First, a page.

Meursault, an ordinary little clerk living in Algiers, leads a quiet and unemotional life. He commits a senseless murder and is convicted, his lack of emotion toward his mother's death weighing against him. As he contemplates his execution, he considers the value of life and is on the verge of exhibiting feeling.
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He was turning like a teetotum, looking in all directions, and sometimes peering
into the darkness of the hall with his little bloodshot eyes. Then he'd mutter
something to himself and start gazing up and down the street again. Raymond
As I was turning in at my door I ran into old Salamano. I asked him into my room,
and he informed me that his dog was definitely lost. He'd been to the pound to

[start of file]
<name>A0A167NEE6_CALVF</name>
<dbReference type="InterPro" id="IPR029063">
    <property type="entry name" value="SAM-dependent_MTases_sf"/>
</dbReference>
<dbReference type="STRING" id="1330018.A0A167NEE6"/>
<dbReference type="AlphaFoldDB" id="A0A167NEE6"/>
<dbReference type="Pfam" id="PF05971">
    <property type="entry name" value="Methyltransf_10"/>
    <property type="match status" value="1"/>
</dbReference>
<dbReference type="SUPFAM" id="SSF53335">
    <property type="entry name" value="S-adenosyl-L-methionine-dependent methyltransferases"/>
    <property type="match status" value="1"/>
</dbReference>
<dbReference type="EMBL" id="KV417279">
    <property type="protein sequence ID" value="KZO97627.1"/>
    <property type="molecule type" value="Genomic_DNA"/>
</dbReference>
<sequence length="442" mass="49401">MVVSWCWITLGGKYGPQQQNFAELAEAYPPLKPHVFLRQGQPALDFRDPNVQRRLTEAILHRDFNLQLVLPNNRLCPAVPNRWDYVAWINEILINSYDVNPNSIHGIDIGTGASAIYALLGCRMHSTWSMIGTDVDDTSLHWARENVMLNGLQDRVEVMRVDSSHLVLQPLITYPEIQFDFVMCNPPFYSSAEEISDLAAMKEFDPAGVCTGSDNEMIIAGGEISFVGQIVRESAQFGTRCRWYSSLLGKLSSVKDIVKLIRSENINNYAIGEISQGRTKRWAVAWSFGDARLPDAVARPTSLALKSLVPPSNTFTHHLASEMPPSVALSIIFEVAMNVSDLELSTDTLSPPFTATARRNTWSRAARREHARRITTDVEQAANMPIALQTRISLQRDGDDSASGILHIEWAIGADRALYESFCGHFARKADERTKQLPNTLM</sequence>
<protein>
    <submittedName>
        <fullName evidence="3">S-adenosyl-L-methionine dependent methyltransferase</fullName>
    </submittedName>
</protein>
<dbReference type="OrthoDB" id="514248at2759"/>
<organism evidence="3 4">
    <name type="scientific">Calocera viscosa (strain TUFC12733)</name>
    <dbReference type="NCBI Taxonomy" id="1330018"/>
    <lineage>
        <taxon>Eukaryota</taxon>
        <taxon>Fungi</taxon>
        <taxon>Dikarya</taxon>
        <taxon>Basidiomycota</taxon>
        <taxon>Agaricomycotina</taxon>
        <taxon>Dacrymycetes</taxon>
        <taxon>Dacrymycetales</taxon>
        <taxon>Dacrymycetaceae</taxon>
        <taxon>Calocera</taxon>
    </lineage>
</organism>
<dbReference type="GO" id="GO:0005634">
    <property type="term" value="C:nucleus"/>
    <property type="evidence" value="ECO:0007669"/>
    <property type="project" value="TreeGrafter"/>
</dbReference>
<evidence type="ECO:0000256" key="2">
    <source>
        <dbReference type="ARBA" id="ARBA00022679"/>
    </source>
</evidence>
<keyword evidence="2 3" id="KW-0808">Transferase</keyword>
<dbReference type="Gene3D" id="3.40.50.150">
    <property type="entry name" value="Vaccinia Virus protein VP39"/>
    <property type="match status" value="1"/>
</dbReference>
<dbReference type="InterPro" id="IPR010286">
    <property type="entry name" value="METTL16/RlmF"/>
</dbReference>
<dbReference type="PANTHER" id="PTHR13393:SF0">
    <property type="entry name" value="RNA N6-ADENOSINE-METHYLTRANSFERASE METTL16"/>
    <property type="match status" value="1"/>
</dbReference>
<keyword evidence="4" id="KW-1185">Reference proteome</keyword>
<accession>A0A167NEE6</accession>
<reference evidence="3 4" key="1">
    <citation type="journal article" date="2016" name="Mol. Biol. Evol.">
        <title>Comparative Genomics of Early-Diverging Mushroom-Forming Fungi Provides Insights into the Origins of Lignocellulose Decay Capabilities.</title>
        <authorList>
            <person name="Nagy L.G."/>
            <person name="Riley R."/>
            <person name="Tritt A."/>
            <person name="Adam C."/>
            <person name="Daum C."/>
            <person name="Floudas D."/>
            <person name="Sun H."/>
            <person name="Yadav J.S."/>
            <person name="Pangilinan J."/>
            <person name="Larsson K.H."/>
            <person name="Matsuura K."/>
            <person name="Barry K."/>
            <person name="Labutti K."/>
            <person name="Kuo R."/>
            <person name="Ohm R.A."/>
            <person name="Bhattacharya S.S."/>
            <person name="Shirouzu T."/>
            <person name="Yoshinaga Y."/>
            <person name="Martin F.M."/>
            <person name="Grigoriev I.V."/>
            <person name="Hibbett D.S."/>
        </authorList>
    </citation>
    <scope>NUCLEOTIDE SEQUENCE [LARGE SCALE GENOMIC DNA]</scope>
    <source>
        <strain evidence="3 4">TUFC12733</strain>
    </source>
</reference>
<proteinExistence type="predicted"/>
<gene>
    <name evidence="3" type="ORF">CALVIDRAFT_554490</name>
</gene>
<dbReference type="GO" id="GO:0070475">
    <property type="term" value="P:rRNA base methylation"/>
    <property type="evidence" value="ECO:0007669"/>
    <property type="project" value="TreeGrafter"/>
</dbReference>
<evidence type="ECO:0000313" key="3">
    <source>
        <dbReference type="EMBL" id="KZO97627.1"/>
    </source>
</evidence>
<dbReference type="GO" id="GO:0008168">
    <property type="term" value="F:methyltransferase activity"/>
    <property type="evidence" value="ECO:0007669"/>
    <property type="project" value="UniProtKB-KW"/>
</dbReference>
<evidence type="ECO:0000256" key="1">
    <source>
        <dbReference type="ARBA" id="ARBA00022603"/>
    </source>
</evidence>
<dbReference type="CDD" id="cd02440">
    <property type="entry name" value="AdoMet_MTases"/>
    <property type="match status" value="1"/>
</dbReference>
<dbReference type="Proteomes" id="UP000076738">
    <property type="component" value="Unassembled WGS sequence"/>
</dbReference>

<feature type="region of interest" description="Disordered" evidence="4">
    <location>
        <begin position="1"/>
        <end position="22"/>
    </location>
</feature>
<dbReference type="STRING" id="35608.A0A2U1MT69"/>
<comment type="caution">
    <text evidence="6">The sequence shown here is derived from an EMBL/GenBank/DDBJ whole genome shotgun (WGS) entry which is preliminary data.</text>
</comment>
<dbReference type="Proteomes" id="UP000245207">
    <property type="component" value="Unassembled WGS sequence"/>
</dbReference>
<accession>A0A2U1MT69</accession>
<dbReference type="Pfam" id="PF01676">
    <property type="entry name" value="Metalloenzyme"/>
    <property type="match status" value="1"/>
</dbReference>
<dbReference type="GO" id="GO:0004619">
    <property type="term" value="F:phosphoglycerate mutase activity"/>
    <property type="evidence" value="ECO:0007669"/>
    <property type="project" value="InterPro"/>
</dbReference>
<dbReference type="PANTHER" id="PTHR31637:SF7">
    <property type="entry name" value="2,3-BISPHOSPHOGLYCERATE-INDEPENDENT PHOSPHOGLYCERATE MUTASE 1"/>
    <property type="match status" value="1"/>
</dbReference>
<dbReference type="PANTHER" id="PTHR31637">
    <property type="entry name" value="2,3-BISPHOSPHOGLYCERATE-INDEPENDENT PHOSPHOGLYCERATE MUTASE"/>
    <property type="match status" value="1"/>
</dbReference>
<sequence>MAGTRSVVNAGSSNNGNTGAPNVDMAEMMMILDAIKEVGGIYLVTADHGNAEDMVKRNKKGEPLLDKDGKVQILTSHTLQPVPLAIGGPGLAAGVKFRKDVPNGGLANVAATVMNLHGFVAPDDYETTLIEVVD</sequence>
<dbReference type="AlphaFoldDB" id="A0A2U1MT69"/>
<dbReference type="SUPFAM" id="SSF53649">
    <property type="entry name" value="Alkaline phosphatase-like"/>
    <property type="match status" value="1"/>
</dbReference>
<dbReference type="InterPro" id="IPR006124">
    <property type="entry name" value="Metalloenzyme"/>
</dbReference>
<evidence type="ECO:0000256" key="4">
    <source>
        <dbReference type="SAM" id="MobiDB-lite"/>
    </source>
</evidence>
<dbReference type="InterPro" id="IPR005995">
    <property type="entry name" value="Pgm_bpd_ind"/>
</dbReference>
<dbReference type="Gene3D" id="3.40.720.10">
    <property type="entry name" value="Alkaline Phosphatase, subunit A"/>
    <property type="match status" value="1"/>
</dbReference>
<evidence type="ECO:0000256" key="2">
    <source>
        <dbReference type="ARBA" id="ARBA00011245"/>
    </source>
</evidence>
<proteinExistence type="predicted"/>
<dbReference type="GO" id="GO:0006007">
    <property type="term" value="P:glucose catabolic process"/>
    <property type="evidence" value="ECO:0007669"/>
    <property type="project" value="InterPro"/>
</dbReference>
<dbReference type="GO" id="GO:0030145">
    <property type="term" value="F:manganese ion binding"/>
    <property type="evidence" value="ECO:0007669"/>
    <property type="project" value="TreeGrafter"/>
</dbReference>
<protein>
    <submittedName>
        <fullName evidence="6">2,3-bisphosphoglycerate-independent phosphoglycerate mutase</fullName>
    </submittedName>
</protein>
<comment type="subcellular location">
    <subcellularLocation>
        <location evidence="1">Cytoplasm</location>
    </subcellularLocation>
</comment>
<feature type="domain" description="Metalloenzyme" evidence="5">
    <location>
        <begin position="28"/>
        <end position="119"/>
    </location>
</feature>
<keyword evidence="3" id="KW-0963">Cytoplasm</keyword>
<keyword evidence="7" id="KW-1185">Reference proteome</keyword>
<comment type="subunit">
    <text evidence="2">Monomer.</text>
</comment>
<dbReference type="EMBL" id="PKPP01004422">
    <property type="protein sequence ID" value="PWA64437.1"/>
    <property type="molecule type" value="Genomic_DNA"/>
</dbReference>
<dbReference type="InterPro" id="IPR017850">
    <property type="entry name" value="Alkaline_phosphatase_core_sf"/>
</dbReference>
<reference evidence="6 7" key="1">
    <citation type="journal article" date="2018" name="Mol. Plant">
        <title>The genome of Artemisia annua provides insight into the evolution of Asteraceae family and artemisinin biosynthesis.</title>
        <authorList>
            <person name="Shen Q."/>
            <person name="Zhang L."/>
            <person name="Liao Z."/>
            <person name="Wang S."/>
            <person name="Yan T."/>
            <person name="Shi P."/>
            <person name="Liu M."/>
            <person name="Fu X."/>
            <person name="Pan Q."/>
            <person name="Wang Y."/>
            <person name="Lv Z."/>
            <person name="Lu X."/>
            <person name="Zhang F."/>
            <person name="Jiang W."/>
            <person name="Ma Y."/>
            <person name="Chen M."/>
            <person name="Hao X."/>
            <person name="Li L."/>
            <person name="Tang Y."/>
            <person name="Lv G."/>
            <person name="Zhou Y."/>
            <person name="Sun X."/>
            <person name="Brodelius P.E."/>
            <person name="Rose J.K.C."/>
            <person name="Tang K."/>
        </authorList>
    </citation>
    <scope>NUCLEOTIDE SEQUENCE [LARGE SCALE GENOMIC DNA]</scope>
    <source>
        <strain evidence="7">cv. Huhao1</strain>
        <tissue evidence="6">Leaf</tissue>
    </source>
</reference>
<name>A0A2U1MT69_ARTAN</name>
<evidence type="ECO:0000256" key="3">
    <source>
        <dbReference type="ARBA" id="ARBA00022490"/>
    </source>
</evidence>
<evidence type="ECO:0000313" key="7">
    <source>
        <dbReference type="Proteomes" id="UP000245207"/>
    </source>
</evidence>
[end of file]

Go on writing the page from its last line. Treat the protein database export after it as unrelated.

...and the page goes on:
inquire, but it wasn't there, and the staff told him it had probably been run over.
'1 have nearly done," he said; then turned to Raymond. "Was the prisoner your
friend?" "Certainly. We were the best of pals, as they say." The Prosecutor then
put me the same question. I looked hard at Raymond, and he did not turn away.
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LibraryThing ReviewUser Review - AngelaJMaher - www.librarything.com
I wasn't sure what to think when I first started reading this. It initially didn't feel worthy of the fuss, but as it enters the second part, it becomes a book that makes you think. Why are some ... Read full review
LibraryThing ReviewUser Review - drardavis - www.librarything.com
Spoiler alert! Not that it matters anyway, but don’t read this review if you don’t already know how it all ends. The Stranger is a perfect book, with a flawed philosophy. Camus is a liar. If he really ... Read full review